The association of Framingham and reynolds risk scores with incidence and progression of coronary artery calcification in MESA (multi-ethnic study of atherosclerosis)

Andrew P. Defilippis, Michael J. Blaha, Chiadi E. Ndumele, Matthew J. Budoff, Donald M. Lloyd-Jones, Robyn L. McClelland, Susan G. Lakoski, Mary Cushman, Nathan D. Wong, Roger S. Blumenthal, Joao Lima, Khurram Nasir

Research output: Contribution to journalArticle

Abstract

Objectives: The purpose of this study was to compare the association of the Framingham risk score (FRS) and Reynolds risk score (RRS) with subclinical atherosclerosis, assessed by incidence and progression of coronary artery calcium (CAC). Background: The comparative effectiveness of competing risk algorithms for identifying subclinical atherosclerosis is unknown. Methods: MESA (Multi-Ethnic Study of Atherosclerosis) is a prospective cohort study of 6,814 participants free of baseline cardiovascular disease. All participants underwent risk factor assessment, as well as baseline and follow-up CAC testing. We assessed the performance of the FRS and RRS to predict CAC incidence and progression using relative risk and robust linear regression. Results: The study population included 5,140 individuals (mean age 61 ± 10 years, 47% males, mean follow-up: 3.1 ± 1.3 years). Among 53% of subjects (n = 2,729) with no baseline CAC, 18% (n = 510) developed incident CAC. Both the FRS and RRS were significantly predictive of incident CAC (relative risk: 1.40 [95% confidence interval (CI): 1.29 to 1.52] and 1.41 [95% CI: 1.30 to 1.54] per 5% increase in risk, respectively) and CAC progression (mean CAC score change: 6.92 [95% CI: 5.31 to 8.54] and 6.82 [95% CI: 5.51 to 8.14] per 5% increase). Discordance in risk category classification (<10% or >10% per 10-year coronary heart disease risk) occurred in 13.7%, with only the RRS consistently adding predictive value for incidence and progression of CAC. These subclinical atherosclerosis findings are supported by a coronary heart disease events analysis over a mean follow-up of 5.6 ± 0.7 years. Conclusions: Both the RRS and FRS predict onset and progression of subclinical atherosclerosis. However, the RRS may provide additional predictive information when discordance between the scoring systems exists.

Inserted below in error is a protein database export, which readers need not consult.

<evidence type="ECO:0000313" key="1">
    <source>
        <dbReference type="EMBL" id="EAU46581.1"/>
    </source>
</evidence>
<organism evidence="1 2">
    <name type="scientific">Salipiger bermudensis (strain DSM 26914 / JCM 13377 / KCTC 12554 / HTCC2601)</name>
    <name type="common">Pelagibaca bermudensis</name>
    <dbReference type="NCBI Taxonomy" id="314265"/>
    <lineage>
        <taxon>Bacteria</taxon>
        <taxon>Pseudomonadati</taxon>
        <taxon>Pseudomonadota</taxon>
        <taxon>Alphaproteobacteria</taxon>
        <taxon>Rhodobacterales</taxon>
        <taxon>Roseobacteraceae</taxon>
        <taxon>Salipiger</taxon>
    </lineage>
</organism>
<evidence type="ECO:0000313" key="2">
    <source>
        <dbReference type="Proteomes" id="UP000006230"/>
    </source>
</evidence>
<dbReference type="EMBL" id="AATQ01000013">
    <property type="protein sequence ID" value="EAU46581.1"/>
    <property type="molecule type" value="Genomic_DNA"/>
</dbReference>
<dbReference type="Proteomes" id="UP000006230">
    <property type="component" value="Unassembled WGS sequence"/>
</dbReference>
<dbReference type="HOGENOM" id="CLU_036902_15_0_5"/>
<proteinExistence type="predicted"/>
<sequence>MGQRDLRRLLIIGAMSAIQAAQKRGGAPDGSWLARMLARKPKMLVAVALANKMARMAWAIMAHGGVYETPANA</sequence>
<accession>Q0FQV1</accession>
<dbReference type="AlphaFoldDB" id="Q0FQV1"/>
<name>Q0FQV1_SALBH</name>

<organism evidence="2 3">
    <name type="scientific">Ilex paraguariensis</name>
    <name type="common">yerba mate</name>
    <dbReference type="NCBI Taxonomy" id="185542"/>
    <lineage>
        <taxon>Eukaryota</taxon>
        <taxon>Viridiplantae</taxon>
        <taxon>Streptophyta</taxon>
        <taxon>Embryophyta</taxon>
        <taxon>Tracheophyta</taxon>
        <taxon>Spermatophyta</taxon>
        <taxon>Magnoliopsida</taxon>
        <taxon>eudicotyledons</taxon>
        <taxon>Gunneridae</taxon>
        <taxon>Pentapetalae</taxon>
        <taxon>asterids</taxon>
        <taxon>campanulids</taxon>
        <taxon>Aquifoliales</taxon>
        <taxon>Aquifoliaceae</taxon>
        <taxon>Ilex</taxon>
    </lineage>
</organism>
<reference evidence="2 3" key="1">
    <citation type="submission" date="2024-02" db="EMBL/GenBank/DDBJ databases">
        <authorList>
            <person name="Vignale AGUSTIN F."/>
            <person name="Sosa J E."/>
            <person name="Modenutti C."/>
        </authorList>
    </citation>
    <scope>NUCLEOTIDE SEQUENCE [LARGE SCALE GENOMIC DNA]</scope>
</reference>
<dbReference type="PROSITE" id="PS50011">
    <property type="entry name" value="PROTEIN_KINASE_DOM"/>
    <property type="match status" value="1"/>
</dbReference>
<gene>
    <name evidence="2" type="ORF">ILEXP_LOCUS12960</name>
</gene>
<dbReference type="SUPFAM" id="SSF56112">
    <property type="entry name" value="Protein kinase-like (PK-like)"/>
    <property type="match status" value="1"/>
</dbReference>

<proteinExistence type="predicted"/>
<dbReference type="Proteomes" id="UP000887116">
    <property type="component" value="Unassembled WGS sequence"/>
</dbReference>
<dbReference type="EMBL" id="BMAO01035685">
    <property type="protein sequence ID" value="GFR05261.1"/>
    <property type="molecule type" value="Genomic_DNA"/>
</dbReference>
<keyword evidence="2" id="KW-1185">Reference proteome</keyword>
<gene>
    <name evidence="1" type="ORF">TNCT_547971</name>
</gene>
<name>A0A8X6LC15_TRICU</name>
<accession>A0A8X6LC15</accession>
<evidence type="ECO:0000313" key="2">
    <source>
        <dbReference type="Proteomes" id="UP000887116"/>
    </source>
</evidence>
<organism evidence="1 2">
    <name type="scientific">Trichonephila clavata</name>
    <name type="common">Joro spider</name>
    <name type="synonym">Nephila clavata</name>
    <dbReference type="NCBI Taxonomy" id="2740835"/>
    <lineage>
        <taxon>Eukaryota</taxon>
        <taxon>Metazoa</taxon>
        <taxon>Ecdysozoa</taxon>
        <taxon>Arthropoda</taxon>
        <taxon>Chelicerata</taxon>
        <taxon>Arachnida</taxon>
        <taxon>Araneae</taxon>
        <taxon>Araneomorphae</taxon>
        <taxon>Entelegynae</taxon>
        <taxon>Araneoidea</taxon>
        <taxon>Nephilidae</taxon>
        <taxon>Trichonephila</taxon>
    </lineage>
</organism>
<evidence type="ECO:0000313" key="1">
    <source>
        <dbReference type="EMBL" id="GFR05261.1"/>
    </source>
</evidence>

Original languageEnglish (US)
Pages (from-to)2076-2083
Number of pages8
JournalJournal of the American College of Cardiology
Volume58
Issue number20
DOIs
StatePublished - Nov 8 2011

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Keywords

  • Framingham risk score
  • Reynolds risk score
  • calcium progression
  • coronary artery
  • risk prediction
  • subclinical atherosclerosis

ASJC Scopus subject areas

  • Cardiology and Cardiovascular Medicine

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